Tag Archives: belize

There’s No Place Like Home

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There’s No Place Like Home

What if you could never go home? Or even see your family again except in Facebook pictures? I’m contemplating this on my flight home because this weekend I met a refugee from Syria in New York. He moved to the U.S. a few months ago, and he will never be able to return. Not just because of the civil war or violence that is ongoing, but also because he is gay. He is not homeless in the traditional sense; but if you consider the place where your family, relatives and loved ones reside as your home, then he is without a home.

His culture’s inability to accept homosexuality did not change the fact that he seems to love his home very much. He talked about the food from Syria with passion, as he discussed the different taste of U.S. hummus with our Israeli host. He described the different varieties of pomegranates in his homeland with a hunger in his eyes that expressed his longing.

Although his parents may never know or understand his sexual preference, he still loves and misses them very much. He told me that he would check his phone constantly because he never knew when his relatives would have Internet access to call, and he needed to be able to answer in case they got a chance. Communication was exceptionally urgent recently, as my friend’s mother had told him that Russian troops were just stationed in their village. He explained that this is a very bad sign and he feared for the lives of his family if the village were bombed. He was so worried that he hadn’t been able to sleep for 12 days since.

I could not even begin to imagine what it would be like to be unable to return to Belize, to never see Mamita again, or to only see my little cousins grow up in pictures. It’s hard enough to see my grandparents aging, but to fear that an off-target bomb could reduce my entire family to “collateral damage” in a moment’s notice? I would not be able to sleep either.

Meanwhile, across town, the leaders of almost every country in the world were in Manhattan for the United Nations General Assembly. I cannot understand how Americans, Israelis and Syrians can eat dinner together in peace, but our governments cannot take the time to ensure the safety of entire nations by resolving these issues themselves. Or at least get together over dinner and agree to stop supplying weapons to the governments and rebel groups that insist on causing problems. Real lives hang in the balance, and refugee crises can be prevented by keeping residents safe at home.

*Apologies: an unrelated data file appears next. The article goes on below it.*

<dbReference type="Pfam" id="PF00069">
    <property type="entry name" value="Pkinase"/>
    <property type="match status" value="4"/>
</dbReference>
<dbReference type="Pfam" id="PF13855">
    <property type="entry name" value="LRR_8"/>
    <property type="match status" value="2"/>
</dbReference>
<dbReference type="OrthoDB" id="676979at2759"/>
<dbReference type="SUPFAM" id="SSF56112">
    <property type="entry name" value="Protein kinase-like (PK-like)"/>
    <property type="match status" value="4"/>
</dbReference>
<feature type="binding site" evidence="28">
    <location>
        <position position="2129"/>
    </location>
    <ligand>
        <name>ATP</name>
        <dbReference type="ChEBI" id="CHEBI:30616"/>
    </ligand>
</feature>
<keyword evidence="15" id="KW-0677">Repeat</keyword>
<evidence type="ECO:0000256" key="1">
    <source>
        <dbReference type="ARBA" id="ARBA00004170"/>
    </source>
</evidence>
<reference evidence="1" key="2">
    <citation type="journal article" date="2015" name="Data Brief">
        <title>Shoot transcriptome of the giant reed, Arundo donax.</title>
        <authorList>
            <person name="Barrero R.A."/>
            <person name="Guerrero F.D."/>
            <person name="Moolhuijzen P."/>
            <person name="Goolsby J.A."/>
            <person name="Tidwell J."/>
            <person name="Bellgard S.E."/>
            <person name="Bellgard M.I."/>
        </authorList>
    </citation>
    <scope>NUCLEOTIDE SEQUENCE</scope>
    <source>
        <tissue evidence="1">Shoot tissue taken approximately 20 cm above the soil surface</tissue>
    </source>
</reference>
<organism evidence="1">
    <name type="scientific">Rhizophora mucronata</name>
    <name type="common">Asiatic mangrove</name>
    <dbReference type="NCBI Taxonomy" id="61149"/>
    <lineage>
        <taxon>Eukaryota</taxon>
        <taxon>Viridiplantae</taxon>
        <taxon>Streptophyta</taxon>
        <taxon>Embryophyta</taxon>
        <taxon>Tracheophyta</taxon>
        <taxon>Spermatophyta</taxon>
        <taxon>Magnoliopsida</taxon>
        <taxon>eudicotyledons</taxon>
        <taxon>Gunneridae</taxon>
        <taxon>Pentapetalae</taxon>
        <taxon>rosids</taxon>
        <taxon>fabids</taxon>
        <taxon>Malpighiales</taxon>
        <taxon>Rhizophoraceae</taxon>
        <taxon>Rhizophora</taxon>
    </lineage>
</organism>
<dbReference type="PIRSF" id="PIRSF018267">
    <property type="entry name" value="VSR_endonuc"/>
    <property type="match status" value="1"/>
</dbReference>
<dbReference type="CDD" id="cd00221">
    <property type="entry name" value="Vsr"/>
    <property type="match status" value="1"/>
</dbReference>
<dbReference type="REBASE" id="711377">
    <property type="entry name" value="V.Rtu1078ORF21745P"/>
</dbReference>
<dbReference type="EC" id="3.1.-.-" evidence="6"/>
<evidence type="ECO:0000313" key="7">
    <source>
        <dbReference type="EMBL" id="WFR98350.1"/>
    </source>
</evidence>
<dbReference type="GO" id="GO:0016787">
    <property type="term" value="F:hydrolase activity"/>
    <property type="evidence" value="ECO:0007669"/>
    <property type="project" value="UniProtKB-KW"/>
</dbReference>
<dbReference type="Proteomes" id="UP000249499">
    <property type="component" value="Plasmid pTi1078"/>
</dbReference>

We discussed many things that night, including the geopolitical climate in the Middle East. We agreed that the conflicts were about power and resources, not religion like so many believe. We thought that the world would be a better place without governments or borders to separate the individuals that live within these artificial lines that some empires arbitrarily sketched on a map way back when. Just IMAGINE… If we were all citizens of the world instead of countries. Then a man could love a man, a Palestinian could love an Israeli, and everyone could worship the Creator in his or her own way; without arguing over who gets to sit at the UN’s table.

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Snap Shot of a Third World Country

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Snap Shot of a Third World Country

This morning, my dad and I traveled to the sketchy part of Belize City to get some of the BEST meat pies in the country. I had just rolled up my window after taking this picture – to juxtapose my normal shots of beautiful reefs and islands – when a man walked up to my car door. He yanked on the door handle and spun around after finding it locked, then ripped his shorts off before pacing by the car, naked and cursing. Two police officers watched from the shop door and shook their heads, knowing it would be too much hassle to reprimand the crazy man and that I wasn’t in any real danger. I just wanted to post this to raise awareness for the adversity that up-and-coming entrepreneurs must overcome in lesser developed countries like Belize. The rule of law is the only thing that makes it possible for business owners like Dario to sell their products and contribute to the economy, while law enforcement is tenuous at best. This is why we should be grateful to the people who risk their lives every day to make sure that things like this don’t happen in our countries. Meanwhile, police officers in Belize must pick their battles… By the way, the meat pies were worth it!